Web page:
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Having Difficult Conversations with Students

Many teachers would acknowledge, if you can inspire students to be engaged in a topic, they are more likely to learn and are often eager to learn more. Depending on the subjects we teach, finding this key to engagement can be challenging. Talk to students about the shows they are watching or the music they listen to and you have little difficulty getting them to engage. Switch the conversation to literary devices or solving equations, and not so much.


As the media is saturated with news and commentary about mass shootings, hate-based violence, wide-spread public protest, terrorist attacks, and vitriolic political debate, regardless of the subject one teaches, and especially for certain age groups, conversation about these events often makes its way into our classrooms. It is easy to see that students have questions about what is going on in the world. They have thoughts they want to share, and their emotions about these events are raw. Regardless of the perspective from which they connect with these topics, many are engaged and ready to talk. In fact, many have a real need to process and reflect with educators and peers.


Yet, when it comes to talking about these topics, which are intimately connected to social justice issues, some teachers avoid having these challenging conversations with students. Sometimes this avoidance comes from a fear of saying the wrong thing or worry about not being able to provide the “right” answer to a difficult question. For teachers who want to make space for these discussions, in the current context of teaching, remote learning raises concerns about recordings or family members listening into discussions. This impacts a teacher's ability to create the trust and privacy necessary for many students to feel open to engaging in these conversations. Other teachers would prefer to focus on the subject they are there to teach and don’t feel that talking about these issues with students is part of the job they ought to be performing in their classroom.


Whose job is it in schools to have these conversations with students?


When it isn’t every teacher’s job, not only are many educators missing out on critical teaching moments, we also risk doing harm by conveying the message to students that these are conversations to be avoided or that they are secondary to our other educational goals.


Often supporting students in these conversations unofficially falls to teachers who students identify as being safe adults to speak with about difficult topics. However, it is problematic when the same few teachers in a school are the primary providers of this kind of support, especially if those teachers are members of marginalized communities in the teaching profession.


The term “cultural taxation”, coined by Amado Padilla (1994), describes the extra labour provided by teachers who represent underrepresented identities within the institutions where they teach. Padilla was writing about post-secondary education and teachers of colour in particular, but the concept of “cultural taxation” or “identity taxation” is a phenomenon that can be found at all levels of education and that applies to teachers from a variety of underrepresented groups in education.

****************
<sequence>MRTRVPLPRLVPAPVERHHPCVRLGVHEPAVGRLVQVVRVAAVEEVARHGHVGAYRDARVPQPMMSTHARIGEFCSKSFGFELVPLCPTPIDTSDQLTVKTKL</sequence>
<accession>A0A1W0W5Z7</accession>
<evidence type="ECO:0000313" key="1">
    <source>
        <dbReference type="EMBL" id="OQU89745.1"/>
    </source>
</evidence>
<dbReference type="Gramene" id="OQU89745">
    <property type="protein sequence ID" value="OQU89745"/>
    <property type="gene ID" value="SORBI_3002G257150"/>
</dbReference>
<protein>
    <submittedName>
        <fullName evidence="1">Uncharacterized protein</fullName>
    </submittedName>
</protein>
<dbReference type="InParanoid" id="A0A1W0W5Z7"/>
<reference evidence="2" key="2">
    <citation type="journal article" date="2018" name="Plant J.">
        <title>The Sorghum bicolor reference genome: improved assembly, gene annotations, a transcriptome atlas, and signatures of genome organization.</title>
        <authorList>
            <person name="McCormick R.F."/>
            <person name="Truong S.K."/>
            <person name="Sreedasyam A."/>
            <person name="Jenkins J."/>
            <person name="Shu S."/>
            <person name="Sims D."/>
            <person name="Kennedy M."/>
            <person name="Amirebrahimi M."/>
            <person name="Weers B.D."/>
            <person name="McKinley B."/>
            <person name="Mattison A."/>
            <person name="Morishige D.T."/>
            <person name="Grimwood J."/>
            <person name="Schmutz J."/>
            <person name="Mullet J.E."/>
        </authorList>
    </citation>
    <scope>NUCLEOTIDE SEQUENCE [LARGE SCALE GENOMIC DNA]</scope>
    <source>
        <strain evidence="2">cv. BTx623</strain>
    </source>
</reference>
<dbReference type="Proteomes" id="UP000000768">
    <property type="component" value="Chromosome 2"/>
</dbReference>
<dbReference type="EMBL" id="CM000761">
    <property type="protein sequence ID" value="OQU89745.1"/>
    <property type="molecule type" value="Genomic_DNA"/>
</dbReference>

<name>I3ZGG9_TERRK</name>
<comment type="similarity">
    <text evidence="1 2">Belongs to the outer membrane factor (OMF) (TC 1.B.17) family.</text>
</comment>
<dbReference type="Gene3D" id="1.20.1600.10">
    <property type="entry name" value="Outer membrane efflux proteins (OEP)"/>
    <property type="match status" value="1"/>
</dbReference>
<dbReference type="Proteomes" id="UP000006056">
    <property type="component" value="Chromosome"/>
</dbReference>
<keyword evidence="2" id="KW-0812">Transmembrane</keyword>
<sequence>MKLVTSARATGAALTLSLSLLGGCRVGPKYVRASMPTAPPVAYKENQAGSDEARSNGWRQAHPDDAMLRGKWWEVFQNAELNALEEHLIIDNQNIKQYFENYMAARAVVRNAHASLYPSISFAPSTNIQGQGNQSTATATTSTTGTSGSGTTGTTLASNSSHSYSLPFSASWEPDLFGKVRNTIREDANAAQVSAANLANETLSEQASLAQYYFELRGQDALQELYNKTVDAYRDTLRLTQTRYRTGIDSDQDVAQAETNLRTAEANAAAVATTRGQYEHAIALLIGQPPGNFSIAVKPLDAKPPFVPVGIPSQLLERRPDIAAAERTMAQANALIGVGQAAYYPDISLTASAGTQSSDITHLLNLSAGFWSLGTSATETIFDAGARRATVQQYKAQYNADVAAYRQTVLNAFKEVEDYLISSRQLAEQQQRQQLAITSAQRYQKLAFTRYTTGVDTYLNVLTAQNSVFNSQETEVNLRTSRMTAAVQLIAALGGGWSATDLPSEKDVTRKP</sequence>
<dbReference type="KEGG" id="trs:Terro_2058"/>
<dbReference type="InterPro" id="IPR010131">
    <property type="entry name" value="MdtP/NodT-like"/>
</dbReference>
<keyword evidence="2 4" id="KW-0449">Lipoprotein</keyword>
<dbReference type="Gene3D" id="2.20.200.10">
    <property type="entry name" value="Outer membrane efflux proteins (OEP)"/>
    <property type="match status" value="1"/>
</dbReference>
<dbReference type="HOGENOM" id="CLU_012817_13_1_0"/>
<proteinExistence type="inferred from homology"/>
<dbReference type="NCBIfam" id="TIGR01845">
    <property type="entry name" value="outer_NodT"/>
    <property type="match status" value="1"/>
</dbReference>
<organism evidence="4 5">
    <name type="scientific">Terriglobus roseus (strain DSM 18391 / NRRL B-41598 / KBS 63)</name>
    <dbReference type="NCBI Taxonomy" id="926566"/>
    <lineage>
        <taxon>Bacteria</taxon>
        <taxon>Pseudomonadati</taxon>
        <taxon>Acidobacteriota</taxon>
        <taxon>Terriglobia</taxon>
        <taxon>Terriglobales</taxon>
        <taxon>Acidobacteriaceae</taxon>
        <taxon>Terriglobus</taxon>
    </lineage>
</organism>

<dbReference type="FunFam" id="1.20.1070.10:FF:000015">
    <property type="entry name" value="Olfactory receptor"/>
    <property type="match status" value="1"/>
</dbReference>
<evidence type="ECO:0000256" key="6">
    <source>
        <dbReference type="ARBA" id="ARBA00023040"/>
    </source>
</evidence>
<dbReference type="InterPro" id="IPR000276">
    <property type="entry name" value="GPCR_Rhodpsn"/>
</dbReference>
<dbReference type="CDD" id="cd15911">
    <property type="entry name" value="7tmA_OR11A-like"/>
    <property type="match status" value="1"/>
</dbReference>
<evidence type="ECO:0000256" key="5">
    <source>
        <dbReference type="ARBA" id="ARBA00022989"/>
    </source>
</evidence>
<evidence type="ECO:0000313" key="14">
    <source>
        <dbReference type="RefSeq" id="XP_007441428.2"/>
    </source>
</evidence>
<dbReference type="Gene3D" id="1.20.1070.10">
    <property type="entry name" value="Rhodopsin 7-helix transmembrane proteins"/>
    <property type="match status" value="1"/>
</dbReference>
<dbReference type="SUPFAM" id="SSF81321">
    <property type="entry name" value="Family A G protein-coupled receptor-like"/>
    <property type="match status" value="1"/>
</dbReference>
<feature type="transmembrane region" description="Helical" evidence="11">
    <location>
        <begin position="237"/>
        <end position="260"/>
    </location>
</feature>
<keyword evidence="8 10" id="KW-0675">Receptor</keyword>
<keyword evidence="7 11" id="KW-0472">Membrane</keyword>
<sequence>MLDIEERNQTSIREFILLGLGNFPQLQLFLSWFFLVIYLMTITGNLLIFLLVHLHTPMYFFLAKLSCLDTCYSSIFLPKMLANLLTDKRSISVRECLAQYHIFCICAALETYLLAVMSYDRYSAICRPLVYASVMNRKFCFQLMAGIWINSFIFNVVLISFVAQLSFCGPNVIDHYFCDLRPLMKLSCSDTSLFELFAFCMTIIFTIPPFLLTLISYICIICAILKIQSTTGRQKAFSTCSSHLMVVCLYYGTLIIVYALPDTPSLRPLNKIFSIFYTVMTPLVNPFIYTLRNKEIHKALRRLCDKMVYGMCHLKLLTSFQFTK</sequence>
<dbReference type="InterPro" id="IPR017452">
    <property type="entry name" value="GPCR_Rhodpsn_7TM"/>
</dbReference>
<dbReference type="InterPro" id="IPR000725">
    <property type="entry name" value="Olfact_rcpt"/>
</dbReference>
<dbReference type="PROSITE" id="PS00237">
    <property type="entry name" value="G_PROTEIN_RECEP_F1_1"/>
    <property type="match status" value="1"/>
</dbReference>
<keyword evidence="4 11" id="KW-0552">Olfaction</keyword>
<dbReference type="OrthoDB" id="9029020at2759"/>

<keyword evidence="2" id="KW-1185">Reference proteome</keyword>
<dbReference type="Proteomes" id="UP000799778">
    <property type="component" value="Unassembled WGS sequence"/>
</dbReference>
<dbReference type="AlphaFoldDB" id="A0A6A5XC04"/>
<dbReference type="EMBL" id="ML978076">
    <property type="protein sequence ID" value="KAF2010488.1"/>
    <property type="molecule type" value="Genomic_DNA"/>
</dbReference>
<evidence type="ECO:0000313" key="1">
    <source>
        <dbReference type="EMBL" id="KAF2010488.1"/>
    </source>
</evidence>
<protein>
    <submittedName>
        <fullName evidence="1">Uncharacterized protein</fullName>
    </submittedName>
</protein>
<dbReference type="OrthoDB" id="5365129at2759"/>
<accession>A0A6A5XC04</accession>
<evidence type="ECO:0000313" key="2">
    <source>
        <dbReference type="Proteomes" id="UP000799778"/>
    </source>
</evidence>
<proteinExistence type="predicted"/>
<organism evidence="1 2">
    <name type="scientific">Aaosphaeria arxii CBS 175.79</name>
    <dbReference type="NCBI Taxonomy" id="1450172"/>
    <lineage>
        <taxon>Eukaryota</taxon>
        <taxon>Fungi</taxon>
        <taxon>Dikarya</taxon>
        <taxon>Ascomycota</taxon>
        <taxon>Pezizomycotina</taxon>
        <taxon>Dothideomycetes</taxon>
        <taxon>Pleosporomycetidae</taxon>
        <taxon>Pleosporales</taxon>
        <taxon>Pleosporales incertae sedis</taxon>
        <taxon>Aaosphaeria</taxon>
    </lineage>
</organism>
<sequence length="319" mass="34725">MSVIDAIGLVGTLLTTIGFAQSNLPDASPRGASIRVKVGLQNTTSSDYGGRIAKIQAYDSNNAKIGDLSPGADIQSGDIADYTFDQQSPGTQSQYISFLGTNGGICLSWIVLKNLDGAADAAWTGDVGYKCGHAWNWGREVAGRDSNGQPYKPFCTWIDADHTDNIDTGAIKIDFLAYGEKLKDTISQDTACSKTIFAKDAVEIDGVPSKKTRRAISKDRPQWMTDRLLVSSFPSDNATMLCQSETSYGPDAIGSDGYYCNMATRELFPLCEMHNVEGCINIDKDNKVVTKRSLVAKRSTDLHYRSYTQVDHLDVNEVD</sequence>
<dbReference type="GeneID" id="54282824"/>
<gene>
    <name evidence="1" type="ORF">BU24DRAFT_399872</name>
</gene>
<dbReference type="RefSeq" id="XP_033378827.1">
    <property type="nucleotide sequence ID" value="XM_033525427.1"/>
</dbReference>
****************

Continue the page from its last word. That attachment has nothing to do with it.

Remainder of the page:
When having difficult conversations with students is work taken up by only some educators, not only is this extra burden of labour taxing on those teachers’ emotions, it also conveys the message that the school community as a whole is not up to the challenge of supporting students as they process how events in the world impact them individually and as members of school, local, national, and global communities.



In Why Are All the Black Kids Sitting Together in the Cafeteria?, Beverly Daniel Tatum (2017) suggests that “You can’t fix what you can’t talk about” (p. 228). And you certainly won’t fix what you don’t talk about.


“Learning how to have these conversations is a necessary part of moving forward as a healthy society.” (Tatum, 2017, p. 228)

This kind of learning should be an integral part of the education we are providing in schools.


Students bring their experiences and feelings with them into every classroom regardless of the subject or a teacher’s inclination to engage. And when students’ thoughts and emotions are focused on unsettling or traumatic events happening in the world beyond the classroom, it is unlikely their attention is going to be effectively focused on the classroom subject without addressing the topics that are at the forefront of their minds. Moreover, avoiding conversations that speak to the impact of these events on our students’ lives can compound feelings of confusion, anger, fear, frustration, isolation, or hopelessness that these events produce or exacerbate.


For teachers who want to talk to students about these challenging topics, how does one address the fear of not getting these conversations “right”? How does one facilitate these discussions without the risk of creating further harm? And how can we address the concern of having these difficult conversations in remote teaching environments?


Next week, Part 2 of “Having Difficult Conversations with Students” will offer tips and resources we have found helpful in facilitating these important discussions.


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